A simple example
Here’s a fairly simple SQL query:
SELECT TOP 20 title, country, AVG(salary) AS average_salary, SUM(salary) AS sum_salary, AVG(salary + payroll_tax) AS average_gross_salary, SUM(salary + payroll_tax) AS sum_gross_salary, AVG(salary + payroll_tax + benefits_cost) AS average_gross_cost, SUM(salary + payroll_tax + benefits_cost) AS sum_gross_cost, COUNT(*) AS ct FROM employees WHERE start_date > DATE('2021-01-01') AND salary + payroll_tax + benefits_cost > 0 GROUP BY title, country HAVING COUNT(*) > 200 ORDER BY sum_gross_cost, country DESC
Even this simple query demonstrates some of the problems with SQL’s lack of abstractions:
- Unnecessary repetition — the calculations for each measure are repeated,
despite deriving from a previous measure. The repetition in the
WHEREclause obfuscates the meaning of the expression.
- Functions have multiple operators —
WHEREare fundamentally similar operations applied at different stages of the pipeline, but SQL’s lack of pipeline-based precedence requires it to have two different operators.
- Operators have multiple functions — the
SELECToperator both creates new aggregations, and selects which columns to include.
- Awkward syntax — when developing the query, commenting out the final line of
SELECTlist causes a syntax error because of how commas are handled, and we need to repeat the columns in the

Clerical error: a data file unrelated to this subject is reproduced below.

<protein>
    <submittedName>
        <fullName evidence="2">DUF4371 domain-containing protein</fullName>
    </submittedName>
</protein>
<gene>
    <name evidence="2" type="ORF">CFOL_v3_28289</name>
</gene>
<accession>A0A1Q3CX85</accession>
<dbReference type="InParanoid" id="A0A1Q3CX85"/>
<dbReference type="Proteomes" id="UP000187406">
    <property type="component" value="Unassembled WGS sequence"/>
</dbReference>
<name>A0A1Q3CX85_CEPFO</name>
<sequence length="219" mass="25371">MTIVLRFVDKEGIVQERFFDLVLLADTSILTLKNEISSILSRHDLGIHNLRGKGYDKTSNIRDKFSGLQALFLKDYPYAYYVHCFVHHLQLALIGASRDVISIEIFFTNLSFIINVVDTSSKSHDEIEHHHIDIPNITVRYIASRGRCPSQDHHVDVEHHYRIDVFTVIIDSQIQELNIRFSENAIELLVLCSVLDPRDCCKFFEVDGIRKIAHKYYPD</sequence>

GROUP BYclause in the
Here’s the same query with PRQL:
from employees # Each line transforms the previous result. filter start_date > @2021-01-01 # Clear date syntax. derive [ # `derive` adds columns / variables. gross_salary = salary + payroll_tax, gross_cost = gross_salary + benefits_cost # Variables can use other variables. ] filter gross_cost > 0 group [title, country] ( # `group` runs a pipeline over each group. aggregate [ # `aggregate` reduces a column to a row. average salary, sum salary, average gross_salary, sum gross_salary, average gross_cost, sum_gross_cost = sum gross_cost, # `=` sets a column name. ct = count, ] ) sort [sum_gross_cost, -country] # `-country` means descending order. filter ct > 200 take 20
As well as using variables to reduce unnecessary repetition, the query is also
more readable — it flows from top to bottom, each line representing a
transformation of the previous line’s result. For example,
TOP 20 /
modify the final result in both queries — but only PRQL represents it as the
final transformation. And context is localized — the
aggregate transform is
immediately wrapped in a
group transform containing the columns to group by.
While PRQL is designed for reading & writing by people, it’s also much simpler
for code to construct or edit PRQL queries. In SQL, adding a filter to a query
involves parsing the query to find and then modify the
WHERE statement, or
wrapping the existing query in a CTE. In PRQL, adding a filter just involves
filter transformation to the query.
For more examples, check out the PRQL Book .